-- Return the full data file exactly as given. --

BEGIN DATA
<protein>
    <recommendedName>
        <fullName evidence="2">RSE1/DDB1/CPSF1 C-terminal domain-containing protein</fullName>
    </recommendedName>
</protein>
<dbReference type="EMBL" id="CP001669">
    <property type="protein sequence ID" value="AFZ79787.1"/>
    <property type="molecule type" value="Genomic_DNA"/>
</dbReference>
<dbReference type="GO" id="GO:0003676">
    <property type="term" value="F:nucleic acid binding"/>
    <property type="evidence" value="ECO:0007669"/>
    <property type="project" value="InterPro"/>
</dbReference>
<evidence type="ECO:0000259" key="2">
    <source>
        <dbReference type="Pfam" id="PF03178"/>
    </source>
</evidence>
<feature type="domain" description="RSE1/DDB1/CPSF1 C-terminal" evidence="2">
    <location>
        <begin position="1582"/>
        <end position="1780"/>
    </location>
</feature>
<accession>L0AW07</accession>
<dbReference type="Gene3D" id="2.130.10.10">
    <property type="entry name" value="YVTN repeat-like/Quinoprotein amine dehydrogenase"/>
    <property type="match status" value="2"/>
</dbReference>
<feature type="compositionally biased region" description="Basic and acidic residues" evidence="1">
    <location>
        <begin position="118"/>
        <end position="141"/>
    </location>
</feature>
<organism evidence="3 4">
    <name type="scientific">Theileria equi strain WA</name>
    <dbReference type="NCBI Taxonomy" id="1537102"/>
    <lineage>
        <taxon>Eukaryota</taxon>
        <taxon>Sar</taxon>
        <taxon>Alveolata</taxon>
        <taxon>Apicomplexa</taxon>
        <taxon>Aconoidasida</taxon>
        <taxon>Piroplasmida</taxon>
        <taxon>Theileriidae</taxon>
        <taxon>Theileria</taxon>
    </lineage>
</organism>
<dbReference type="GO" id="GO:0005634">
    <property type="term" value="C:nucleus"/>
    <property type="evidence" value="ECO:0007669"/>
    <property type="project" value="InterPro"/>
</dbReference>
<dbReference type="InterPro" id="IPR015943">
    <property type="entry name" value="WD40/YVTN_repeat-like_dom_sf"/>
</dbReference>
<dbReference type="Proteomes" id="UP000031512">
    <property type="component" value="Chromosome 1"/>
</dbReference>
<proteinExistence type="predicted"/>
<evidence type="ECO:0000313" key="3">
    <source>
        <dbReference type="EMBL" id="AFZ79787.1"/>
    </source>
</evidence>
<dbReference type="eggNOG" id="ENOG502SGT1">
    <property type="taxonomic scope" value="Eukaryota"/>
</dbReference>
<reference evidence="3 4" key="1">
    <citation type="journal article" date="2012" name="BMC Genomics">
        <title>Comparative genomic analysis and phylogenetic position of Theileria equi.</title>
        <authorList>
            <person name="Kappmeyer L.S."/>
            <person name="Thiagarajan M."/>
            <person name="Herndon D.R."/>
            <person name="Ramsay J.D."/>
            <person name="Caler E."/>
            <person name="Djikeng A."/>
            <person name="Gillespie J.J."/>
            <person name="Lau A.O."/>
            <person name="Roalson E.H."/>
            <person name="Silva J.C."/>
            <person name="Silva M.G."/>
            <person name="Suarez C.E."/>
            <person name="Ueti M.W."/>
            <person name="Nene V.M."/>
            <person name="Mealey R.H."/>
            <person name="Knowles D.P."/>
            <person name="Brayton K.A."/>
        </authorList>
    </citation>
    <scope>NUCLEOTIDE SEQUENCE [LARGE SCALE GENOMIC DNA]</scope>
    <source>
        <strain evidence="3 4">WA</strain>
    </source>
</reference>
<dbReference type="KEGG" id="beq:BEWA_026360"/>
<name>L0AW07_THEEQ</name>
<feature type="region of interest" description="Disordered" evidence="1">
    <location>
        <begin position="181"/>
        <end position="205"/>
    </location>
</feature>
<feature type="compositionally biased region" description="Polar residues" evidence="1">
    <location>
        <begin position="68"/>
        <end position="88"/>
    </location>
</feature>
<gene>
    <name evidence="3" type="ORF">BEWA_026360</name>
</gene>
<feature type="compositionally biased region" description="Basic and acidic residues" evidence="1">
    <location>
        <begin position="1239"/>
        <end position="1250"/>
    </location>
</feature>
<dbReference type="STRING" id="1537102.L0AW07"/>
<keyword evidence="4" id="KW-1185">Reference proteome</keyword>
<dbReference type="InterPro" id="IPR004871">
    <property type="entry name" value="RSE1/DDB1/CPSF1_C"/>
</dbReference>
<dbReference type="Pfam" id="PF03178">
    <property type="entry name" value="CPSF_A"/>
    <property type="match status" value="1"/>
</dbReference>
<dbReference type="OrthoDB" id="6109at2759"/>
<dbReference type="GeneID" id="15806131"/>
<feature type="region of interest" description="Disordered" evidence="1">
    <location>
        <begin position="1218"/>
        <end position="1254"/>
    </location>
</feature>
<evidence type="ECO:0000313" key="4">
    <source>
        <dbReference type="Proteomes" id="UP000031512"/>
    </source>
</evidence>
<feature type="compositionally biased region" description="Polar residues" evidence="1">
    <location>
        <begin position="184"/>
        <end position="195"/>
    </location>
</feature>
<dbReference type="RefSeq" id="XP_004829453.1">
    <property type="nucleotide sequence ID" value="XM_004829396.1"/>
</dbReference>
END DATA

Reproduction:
<protein>
    <recommendedName>
        <fullName evidence="2">RSE1/DDB1/CPSF1 C-terminal domain-containing protein</fullName>
    </recommendedName>
</protein>
<dbReference type="EMBL" id="CP001669">
    <property type="protein sequence ID" value="AFZ79787.1"/>
    <property type="molecule type" value="Genomic_DNA"/>
</dbReference>
<dbReference type="GO" id="GO:0003676">
    <property type="term" value="F:nucleic acid binding"/>
    <property type="evidence" value="ECO:0007669"/>
    <property type="project" value="InterPro"/>
</dbReference>
<evidence type="ECO:0000259" key="2">
    <source>
        <dbReference type="Pfam" id="PF03178"/>
    </source>
</evidence>
<feature type="domain" description="RSE1/DDB1/CPSF1 C-terminal" evidence="2">
    <location>
        <begin position="1582"/>
        <end position="1780"/>
    </location>
</feature>
<accession>L0AW07</accession>
<dbReference type="Gene3D" id="2.130.10.10">
    <property type="entry name" value="YVTN repeat-like/Quinoprotein amine dehydrogenase"/>
    <property type="match status" value="2"/>
</dbReference>
<feature type="compositionally biased region" description="Basic and acidic residues" evidence="1">
    <location>
        <begin position="118"/>
        <end position="141"/>
    </location>
</feature>
<organism evidence="3 4">
    <name type="scientific">Theileria equi strain WA</name>
    <dbReference type="NCBI Taxonomy" id="1537102"/>
    <lineage>
        <taxon>Eukaryota</taxon>
        <taxon>Sar</taxon>
        <taxon>Alveolata</taxon>
        <taxon>Apicomplexa</taxon>
        <taxon>Aconoidasida</taxon>
        <taxon>Piroplasmida</taxon>
        <taxon>Theileriidae</taxon>
        <taxon>Theileria</taxon>
    </lineage>
</organism>
<dbReference type="GO" id="GO:0005634">
    <property type="term" value="C:nucleus"/>
    <property type="evidence" value="ECO:0007669"/>
    <property type="project" value="InterPro"/>
</dbReference>
<dbReference type="InterPro" id="IPR015943">
    <property type="entry name" value="WD40/YVTN_repeat-like_dom_sf"/>
</dbReference>
<dbReference type="Proteomes" id="UP000031512">
    <property type="component" value="Chromosome 1"/>
</dbReference>
<proteinExistence type="predicted"/>
<evidence type="ECO:0000313" key="3">
    <source>
        <dbReference type="EMBL" id="AFZ79787.1"/>
    </source>
</evidence>
<dbReference type="eggNOG" id="ENOG502SGT1">
    <property type="taxonomic scope" value="Eukaryota"/>
</dbReference>
<reference evidence="3 4" key="1">
    <citation type="journal article" date="2012" name="BMC Genomics">
        <title>Comparative genomic analysis and phylogenetic position of Theileria equi.</title>
        <authorList>
            <person name="Kappmeyer L.S."/>
            <person name="Thiagarajan M."/>
            <person name="Herndon D.R."/>
            <person name="Ramsay J.D."/>
            <person name="Caler E."/>
            <person name="Djikeng A."/>
            <person name="Gillespie J.J."/>
            <person name="Lau A.O."/>
            <person name="Roalson E.H."/>
            <person name="Silva J.C."/>
            <person name="Silva M.G."/>
            <person name="Suarez C.E."/>
            <person name="Ueti M.W."/>
            <person name="Nene V.M."/>
            <person name="Mealey R.H."/>
            <person name="Knowles D.P."/>
            <person name="Brayton K.A."/>
        </authorList>
    </citation>
    <scope>NUCLEOTIDE SEQUENCE [LARGE SCALE GENOMIC DNA]</scope>
    <source>
        <strain evidence="3 4">WA</strain>
    </source>
</reference>
<dbReference type="KEGG" id="beq:BEWA_026360"/>
<name>L0AW07_THEEQ</name>
<feature type="region of interest" description="Disordered" evidence="1">
    <location>
        <begin position="181"/>
        <end position="205"/>
    </location>
</feature>
<feature type="compositionally biased region" description="Polar residues" evidence="1">
    <location>
        <begin position="68"/>
        <end position="88"/>
    </location>
</feature>
<gene>
    <name evidence="3" type="ORF">BEWA_026360</name>
</gene>
<feature type="compositionally biased region" description="Basic and acidic residues" evidence="1">
    <location>
        <begin position="1239"/>
        <end position="1250"/>
    </location>
</feature>
<dbReference type="STRING" id="1537102.L0AW07"/>
<keyword evidence="4" id="KW-1185">Reference proteome</keyword>
<dbReference type="InterPro" id="IPR004871">
    <property type="entry name" value="RSE1/DDB1/CPSF1_C"/>
</dbReference>
<dbReference type="Pfam" id="PF03178">
    <property type="entry name" value="CPSF_A"/>
    <property type="match status" value="1"/>
</dbReference>
<dbReference type="OrthoDB" id="6109at2759"/>
<dbReference type="GeneID" id="15806131"/>
<feature type="region of interest" description="Disordered" evidence="1">
    <location>
        <begin position="1218"/>
        <end position="1254"/>
    </location>
</feature>
<evidence type="ECO:0000313" key="4">
    <source>
        <dbReference type="Proteomes" id="UP000031512"/>
    </source>
</evidence>
<feature type="compositionally biased region" description="Polar residues" evidence="1">
    <location>
        <begin position="184"/>
        <end position="195"/>
    </location>
</feature>
<dbReference type="RefSeq" id="XP_004829453.1">
    <property type="nucleotide sequence ID" value="XM_004829396.1"/>
</dbReference>